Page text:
Before you respond to an employer it can help to ask yourself these questions:
- Do I have the information required to make an informed decision or would having any additional information increase my ability to feel confident in my choice?
- Based on what I know about this company and on my previous interactions, does the company and position seem to align with my values and workplace expectations?
- Do I feel pressured to reply too quickly? Would it be beneficial to ask the employer for additional time to decide?
- Have I thoroughly evaluated my options?
Communicating Your Decision
Factors to consider regardless of your decision include:
How will you be getting in touch with the employer? Has the majority of your correspondence been conducted via email, phone call, mail, or in person? Determine how you will be reaching out the employer to communicate your decision. Consider how direct you would like the communication to be. Some communication methods such as phone calls are a bit more direct than an email or a letter, but not necessarily always required of the situation. Determine the method that best suits the situation and with which you are most comfortable. If the employer noted any preference, make sure you adhere to it.
When communicating with a potential employer, make sure to maintain consistently professional language and tone. This is especially true when responding to a job offer, regardless of the decision you make. Use clear and direct language in any emails, letters, or phone calls. When in doubt, err on the side of caution and incorporate more of a formal language and tone rather than casual.
Be gracious, show appreciation, and make sure to thank the employer regardless of your response. Showing gratitude is considered standard professional etiquette. The employer likely invested a significant amount of time reviewing your application materials, meeting or speaking with you, and evaluating your candidacy. It is also in the best interest of all parties to maintain a positive professional relationship. You never know if and when your professional paths may cross again.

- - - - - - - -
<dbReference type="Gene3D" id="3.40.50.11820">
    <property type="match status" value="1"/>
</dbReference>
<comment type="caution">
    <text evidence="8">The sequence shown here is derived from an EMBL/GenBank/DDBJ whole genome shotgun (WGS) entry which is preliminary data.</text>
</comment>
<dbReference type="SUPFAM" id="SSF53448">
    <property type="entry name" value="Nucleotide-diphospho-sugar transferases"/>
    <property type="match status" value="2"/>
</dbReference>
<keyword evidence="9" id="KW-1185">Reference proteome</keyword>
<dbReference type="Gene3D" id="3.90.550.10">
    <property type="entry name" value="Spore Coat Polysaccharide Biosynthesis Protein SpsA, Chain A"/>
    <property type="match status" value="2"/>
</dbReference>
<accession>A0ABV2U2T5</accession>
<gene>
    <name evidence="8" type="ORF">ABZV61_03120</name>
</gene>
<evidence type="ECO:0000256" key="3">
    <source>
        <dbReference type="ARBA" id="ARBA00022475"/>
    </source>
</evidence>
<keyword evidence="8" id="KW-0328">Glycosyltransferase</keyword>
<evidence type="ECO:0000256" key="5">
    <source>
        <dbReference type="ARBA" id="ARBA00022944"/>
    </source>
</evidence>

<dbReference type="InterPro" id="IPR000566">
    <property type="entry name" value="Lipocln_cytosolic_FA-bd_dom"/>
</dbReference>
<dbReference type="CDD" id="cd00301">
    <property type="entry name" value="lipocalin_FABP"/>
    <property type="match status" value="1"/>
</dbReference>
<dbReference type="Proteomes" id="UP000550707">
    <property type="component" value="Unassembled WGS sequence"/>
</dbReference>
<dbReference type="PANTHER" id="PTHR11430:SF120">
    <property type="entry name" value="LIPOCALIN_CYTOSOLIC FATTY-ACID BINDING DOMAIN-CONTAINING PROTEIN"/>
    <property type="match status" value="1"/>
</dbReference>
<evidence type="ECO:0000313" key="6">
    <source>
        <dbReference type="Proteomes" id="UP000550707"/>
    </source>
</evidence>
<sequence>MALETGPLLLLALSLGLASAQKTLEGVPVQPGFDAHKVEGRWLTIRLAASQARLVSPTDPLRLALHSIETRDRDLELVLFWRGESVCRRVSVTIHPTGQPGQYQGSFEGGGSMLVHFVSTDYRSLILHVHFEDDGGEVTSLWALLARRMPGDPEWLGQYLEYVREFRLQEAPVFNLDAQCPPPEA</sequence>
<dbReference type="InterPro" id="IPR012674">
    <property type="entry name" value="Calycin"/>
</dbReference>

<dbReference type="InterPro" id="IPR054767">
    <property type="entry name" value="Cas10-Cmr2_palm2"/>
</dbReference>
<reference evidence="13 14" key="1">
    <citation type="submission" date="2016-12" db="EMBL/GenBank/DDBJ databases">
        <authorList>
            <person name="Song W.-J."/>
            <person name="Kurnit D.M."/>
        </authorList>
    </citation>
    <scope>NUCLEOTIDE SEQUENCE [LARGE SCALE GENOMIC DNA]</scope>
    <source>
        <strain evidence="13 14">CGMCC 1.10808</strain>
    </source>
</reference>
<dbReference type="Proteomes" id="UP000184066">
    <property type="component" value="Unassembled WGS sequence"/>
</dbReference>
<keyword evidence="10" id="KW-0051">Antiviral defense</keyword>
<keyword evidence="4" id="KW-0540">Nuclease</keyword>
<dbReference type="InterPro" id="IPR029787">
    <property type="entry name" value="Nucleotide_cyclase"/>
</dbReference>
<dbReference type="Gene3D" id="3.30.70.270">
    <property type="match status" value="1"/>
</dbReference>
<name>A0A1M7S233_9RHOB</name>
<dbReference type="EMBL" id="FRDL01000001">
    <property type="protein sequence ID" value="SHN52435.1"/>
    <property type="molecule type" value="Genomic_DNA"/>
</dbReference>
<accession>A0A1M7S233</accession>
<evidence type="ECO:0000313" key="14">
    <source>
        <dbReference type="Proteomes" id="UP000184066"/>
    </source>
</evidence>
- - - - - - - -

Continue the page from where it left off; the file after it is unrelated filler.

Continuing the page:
While each individual situation is unique and specific details may vary, there are some general guidelines that can be followed in determining the appropriate amount of time to mull an offer and communicate your intent to accept or decline an employer's job offer.
It is fairly common that along with the offer, an employer will provide a certain time frame or request a deadline for receiving your answer. Try to adhere to the employer’s timeline if possible, unless you deem the time frame to be unreasonable or anticipate the need for more time given other potential opportunities that remain fluid or unresolved. It is completely acceptable to check in with any other employer(s) that you may be more interested in regarding your application status or their hiring timeline. Depending on the circumstances, however, it may be necessary to make a decision without this information.
While different situations may warrant different individual details, in general, at a minimum, most employers will provide at least several days or a week for your decision. Anything less than a few days is fairly uncommon. If an employer sets an unrealistic timeline for your answer or pressures you into making a decision before you are comfortable to do so, that may be a red flag and it may be worth examining if it is truly an opportunity you want to accept. It may also serve as an indication of a quicker pace of the office, type of work environment, and what deadline expectations may be like. Chances are that if you are uncomfortable with the deadline for a decision, you may be uncomfortable with other deadlines or expectations of the position.